by Raechel Haller, Massage Sci LLC (Mommy Massage Club)
I make it a habit to always ask my massage clients who come in with sore muscles what they do during the day. Their jobs or hobbies can shed helpful light onto why they may be experiencing certain aches and pains.
A response I’ve heard countless times is: “Oh, I’m just a stay at home mom.” To which I reply, “Moms are never ‘just’ moms.”
Moms often perform stressful and complex repeat muscle movements on a daily basis. And that can really take a toll over time. Below is a few common scenarios of how moms can strain their muscles, and at the end some easy care tips.
ONE, TWO, BUCKLE MY SHOE
Have you ever sat at the kiddy table for a long coloring session only to find when you stood back up you were greeted with a killer charlie horse?
Playing with or helping little tykes often involves getting down at their level. This involves asking some of our long muscles to remain in a shortened position for the duration. And when we’re in that position often enough, muscles may actually adapt and shorten further, reducing the range and functionality you may have been used to.
THREE, FOUR, OPEN THE DOOR
Have you ever found yourself carrying a heavy diaper bag, kid on the opposite hip, free arm opening the front door, and a foot shooing the dog back inside?
Through a wide variety of scenarios, moms are often balancing weight with athletic precision. This involves using our large “power” muscles in the legs and hips to lift, while also engaging smaller stabilizing muscles to keep it all together. If the balance act comes tumbling down, we can easily strain or injure ourselves. And even when busy moms manage to keep everything juggled, repeating such feats day in and day out is straining and requires care to prevent long-term harm.
FIVE, SIX PICK UP STICKS
Have you picked up the same dozen toys more times than you can count, and one day you experienced that proverbial straw that broke the camel’s back?
Very often when we “throw our backs out,” there’s no singular event, but rather a gradual lead up from repeat actions. Our muscles offer a variety of options when it comes to complex movements like bending down, which is wonderful, but with so many options, we also have “bad” options too choose from as well.
SEVEN, EIGHT, LAY THEM STRAIGHT
So what to do? Busy moms are busy. But still, they need to take time for themselves. Take time to care for your body that in turn does so much to care for your family. Here’s a few simple tips:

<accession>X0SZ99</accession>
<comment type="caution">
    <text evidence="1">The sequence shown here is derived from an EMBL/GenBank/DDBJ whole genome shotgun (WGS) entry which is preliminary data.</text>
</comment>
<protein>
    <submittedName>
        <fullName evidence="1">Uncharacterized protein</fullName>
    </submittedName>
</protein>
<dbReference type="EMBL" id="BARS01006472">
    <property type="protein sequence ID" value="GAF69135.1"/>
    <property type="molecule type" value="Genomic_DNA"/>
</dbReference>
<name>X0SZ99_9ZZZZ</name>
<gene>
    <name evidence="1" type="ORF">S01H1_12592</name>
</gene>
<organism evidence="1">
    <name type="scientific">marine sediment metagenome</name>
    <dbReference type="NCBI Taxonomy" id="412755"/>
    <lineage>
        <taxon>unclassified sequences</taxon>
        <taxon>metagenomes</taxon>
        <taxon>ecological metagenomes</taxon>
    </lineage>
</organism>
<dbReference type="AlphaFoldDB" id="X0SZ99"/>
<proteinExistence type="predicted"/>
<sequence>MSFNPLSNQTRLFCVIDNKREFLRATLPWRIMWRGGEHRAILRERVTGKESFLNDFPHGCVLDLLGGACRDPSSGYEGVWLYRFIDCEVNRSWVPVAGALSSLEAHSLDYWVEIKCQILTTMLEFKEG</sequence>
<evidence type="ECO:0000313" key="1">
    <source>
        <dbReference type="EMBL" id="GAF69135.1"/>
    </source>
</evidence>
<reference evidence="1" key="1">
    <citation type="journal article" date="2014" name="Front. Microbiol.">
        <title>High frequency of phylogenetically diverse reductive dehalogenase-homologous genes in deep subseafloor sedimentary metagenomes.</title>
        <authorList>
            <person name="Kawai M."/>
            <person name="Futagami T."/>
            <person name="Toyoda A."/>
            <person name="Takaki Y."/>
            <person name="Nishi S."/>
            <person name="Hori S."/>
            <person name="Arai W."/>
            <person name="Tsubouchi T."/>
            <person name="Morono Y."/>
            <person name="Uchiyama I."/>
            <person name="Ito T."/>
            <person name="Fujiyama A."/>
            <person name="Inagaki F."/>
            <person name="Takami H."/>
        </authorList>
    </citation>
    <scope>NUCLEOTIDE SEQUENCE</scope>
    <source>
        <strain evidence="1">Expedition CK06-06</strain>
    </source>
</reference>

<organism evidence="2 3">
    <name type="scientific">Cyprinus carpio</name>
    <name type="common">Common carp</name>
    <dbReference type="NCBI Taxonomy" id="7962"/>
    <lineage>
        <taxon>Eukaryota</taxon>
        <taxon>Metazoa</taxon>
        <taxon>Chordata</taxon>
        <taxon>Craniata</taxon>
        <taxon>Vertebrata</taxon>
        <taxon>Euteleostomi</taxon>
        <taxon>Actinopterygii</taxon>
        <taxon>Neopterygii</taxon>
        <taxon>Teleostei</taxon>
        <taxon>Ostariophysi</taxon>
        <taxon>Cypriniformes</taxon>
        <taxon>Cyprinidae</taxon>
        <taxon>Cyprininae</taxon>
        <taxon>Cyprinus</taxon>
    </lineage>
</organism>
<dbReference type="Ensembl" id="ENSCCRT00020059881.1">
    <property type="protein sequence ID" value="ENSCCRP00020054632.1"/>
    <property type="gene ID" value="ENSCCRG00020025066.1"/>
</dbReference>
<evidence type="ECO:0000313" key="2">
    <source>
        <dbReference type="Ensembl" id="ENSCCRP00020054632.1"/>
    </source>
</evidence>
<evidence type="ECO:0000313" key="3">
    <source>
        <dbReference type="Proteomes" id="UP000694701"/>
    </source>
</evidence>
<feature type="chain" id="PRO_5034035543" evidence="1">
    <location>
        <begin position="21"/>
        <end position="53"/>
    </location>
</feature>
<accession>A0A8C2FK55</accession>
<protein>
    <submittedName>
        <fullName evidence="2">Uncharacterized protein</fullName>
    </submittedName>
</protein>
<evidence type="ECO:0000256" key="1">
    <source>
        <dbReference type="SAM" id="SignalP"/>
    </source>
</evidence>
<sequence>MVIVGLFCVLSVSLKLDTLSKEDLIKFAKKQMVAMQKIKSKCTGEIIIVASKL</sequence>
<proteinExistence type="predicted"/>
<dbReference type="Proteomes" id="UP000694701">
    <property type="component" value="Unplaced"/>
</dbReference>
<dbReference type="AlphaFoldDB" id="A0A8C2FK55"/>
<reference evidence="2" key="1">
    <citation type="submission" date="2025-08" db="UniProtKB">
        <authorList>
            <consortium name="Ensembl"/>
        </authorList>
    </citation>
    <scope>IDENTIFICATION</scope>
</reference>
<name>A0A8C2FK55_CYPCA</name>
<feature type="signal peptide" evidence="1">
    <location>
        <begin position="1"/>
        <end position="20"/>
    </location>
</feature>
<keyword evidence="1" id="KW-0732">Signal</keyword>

- Long Hot Bath/Shower. Changes are you might already know this one, but here’s why heat can simply do wonders for muscles. It’s soothing, but more so, it dilates the blood vessels. To use a simple metaphor, heat turns what would normally be a two lane road, into a four lane highway. More blood flow means more nutrients and oxygen in, and more metabolic wastes out. An electric heating pad or microwaveable beanie also works great.
- Change Up the Movement. If you find yourself repeating the same movements, try to be intentional about doing some opposite, or different ones. Teach your body to be flexible, to be prepared to do many different types of moment well. Do you do a lot of cardio from running after twin toddlers all day? Mix it up with a slower, more controlled movement like yoga. Do you find yourself lifting weight often? Mix it up with some flexibility and elongation movements like in pilates.
- Expand Your Toolkit. Sometimes we can’t just stop the world for a long hot bath, or attend a yoga class. For the days when you just need to get through and your muscles ache, have a few things on standby to help. Products that contain menthol are affordable and easy to get at the local drug store. Menthol provides a “distraction” by sending cold signals to the brain, this can override pain signals. Capsaicin, found in many “hot” brands, works similarly, but sends a hot signal instead of cold. Foam rollers, theracanes, and tennis balls are another handy tools one can use to work out a tense muscle area.
- Make Time to Relax. Sometimes all we need is some rest and relaxation. Scheduling a massage, practicing mindful meditation, or simply curling up with tea and a book can do the mind and body a lot of good.
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Raechel Haller is a Licensed Massage Therapist and owner of Massage Sci LLC, which specializes in effective therapeutic massage. To learn more, visit http://www.massagesci.com.
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